Survey shows: around 45 percent want to be vaccinated against Covid-19

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An online survey showed that about 45 percent of respondents will get vaccinated against Covid-19. About 42 percent do not expect to return to normal until 2022.

About 45 percent of respondents in an online survey will get vaccinated against Covid-19 either on their own initiative or for professional reasons. The survey, conducted over the past three weeks by psychologists at the University of Salzburg, involved 3,606 people across Austria, study initiator Manuel Schabus told APA. About 42 percent do not expect a return to normality until 2022.

“Expression of a certain lack of perspective” located
This evaluates the scientist of the center for cognitive neurosciences of the University of Salzburg as “expression of a certain lack of perspective in the population”, as it is called in the transmitted evaluation. However, almost the same percentage of respondents believe in normality until this summer.

The aim of the study was “to obtain a representative overview of the assessment of the current situation of the Corona pandemic by the Austrian general population,” according to the online survey, which was directed at all those currently living in Austria over the age of 18.

30 percent still undecided and waiting on the subject of vaccination
According to the survey, 30 percent of respondents are still undecided and wait-and-see about vaccination, a topic that has become a classic irritant for many during the course of the pandemic, and slightly more than a quarter rule out getting vaccinated at all. The approval rates are somewhat higher among the over-60s and over-70s. Here, more than half would certainly get vaccinated. However one counted in the on-line inquiry in the age group 70-plus still less than 100 participants, limited Schabus the meaningfulness in this group.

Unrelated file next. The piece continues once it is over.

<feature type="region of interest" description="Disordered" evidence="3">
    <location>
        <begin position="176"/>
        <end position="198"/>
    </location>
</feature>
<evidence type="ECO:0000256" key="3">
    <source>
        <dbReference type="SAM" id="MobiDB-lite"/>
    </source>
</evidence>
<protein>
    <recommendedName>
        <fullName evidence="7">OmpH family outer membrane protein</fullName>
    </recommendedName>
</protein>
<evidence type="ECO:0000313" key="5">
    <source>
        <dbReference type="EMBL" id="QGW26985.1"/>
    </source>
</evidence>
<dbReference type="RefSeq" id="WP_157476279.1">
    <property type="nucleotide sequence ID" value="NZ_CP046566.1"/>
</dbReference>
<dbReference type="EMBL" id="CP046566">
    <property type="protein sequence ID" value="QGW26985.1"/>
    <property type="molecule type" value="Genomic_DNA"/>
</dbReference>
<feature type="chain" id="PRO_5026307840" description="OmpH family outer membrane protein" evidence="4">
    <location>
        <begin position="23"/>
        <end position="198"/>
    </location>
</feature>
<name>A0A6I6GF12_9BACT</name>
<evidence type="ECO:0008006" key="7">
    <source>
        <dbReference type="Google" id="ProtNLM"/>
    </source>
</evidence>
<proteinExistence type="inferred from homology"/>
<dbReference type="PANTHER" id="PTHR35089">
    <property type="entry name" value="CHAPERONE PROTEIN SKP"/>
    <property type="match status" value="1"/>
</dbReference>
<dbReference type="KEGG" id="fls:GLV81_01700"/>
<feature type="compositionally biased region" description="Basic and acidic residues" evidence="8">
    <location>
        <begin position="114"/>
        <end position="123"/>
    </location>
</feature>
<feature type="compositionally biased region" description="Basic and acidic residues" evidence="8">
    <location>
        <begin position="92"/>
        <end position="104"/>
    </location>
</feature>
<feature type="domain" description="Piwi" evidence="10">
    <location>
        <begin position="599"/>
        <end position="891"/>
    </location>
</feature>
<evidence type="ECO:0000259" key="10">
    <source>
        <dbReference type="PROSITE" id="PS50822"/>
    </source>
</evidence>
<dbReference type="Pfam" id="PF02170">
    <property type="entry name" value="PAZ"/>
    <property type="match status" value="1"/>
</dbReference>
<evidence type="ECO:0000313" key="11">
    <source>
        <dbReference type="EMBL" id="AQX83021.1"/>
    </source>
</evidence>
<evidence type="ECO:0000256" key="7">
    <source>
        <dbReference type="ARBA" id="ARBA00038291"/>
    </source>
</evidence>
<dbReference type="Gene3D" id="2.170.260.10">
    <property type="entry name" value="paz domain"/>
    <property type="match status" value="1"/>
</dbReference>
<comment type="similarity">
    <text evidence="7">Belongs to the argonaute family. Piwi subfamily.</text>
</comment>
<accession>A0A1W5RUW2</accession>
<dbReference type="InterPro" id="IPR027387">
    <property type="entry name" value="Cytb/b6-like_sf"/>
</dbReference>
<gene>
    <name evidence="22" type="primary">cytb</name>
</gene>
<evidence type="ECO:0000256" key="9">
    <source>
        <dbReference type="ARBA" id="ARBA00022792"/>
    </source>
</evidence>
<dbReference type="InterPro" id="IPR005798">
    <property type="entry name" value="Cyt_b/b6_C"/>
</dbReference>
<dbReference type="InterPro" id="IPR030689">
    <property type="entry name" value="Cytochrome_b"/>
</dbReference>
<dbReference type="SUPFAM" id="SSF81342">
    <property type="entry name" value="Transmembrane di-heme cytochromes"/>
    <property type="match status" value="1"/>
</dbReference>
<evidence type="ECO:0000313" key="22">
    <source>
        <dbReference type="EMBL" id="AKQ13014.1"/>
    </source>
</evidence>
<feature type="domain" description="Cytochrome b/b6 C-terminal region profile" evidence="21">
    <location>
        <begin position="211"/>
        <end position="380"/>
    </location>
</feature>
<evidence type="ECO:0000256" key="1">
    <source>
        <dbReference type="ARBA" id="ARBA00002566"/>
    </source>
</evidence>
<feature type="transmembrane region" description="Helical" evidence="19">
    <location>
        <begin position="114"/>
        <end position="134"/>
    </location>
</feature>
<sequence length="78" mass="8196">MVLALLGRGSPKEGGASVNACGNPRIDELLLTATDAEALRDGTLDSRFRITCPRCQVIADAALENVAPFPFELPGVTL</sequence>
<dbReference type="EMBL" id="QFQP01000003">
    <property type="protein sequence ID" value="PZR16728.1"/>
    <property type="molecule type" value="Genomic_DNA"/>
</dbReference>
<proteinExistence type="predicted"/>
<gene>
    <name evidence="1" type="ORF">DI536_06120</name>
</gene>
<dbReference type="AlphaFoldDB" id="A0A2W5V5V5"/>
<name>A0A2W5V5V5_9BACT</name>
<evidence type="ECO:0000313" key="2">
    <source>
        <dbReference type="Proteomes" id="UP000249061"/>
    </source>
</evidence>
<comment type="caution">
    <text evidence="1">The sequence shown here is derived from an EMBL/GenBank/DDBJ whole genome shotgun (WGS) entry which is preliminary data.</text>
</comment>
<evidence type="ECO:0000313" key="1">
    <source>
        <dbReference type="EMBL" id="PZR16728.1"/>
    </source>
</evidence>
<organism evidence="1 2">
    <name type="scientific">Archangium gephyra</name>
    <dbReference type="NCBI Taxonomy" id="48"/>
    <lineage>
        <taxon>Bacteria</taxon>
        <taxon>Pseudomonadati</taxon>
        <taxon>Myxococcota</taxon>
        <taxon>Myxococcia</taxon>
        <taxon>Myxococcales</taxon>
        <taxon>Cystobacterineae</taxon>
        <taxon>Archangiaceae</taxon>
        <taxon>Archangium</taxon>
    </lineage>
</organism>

Still, more than 60 percent feel “very limited” by the measures, and another nearly 29 percent feel “somewhat limited.” According to the survey, skepticism about the measures as a whole should not be underestimated: More than 80 percent have already voiced criticism of the measures in their private lives on several occasions or on a regular basis. Nearly 27 percent of those surveyed publicly oppose the measures several times or even regularly, for example at demonstrations or in forums. Almost 40 percent felt “moments of anger or unease” in recent weeks because they had the feeling that the topic of “Corona” was not being reported objectively in public.

Concern about the threat of a pandemic is limited
At the same time, concern about the threat posed by the pandemic is somewhat contained among study participants. Fourteen percent feel “very threatened.” Slightly under 30 percent see themselves “somewhat threatened.” Even among upper semesters, who are in the extended Covid 19 risk group at age 60 and older, 61 percent feel “not threatened” or “not very threatened,” Schabus highlighted.

Most feared by survey participants are illness of a close relative, economic harm to self, restrictions on freedom of expression and basic rights, long-term physical harm, even becoming ill with severe symptoms, and psychological harm in the wake of the Covid 19 pandemic. The latter fear is even more pronounced among younger respondents. Among the burdens, social restrictions – i.e. not being able to meet friends and relatives – rank high. Parents’ “homeschooling” is seen as similarly burdensome. The burden of negative economic consequences for the respondents was also among those selection options that were frequently perceived as “very burdensome.”

  • source: vienna.at and APA/picture: pixabay.com
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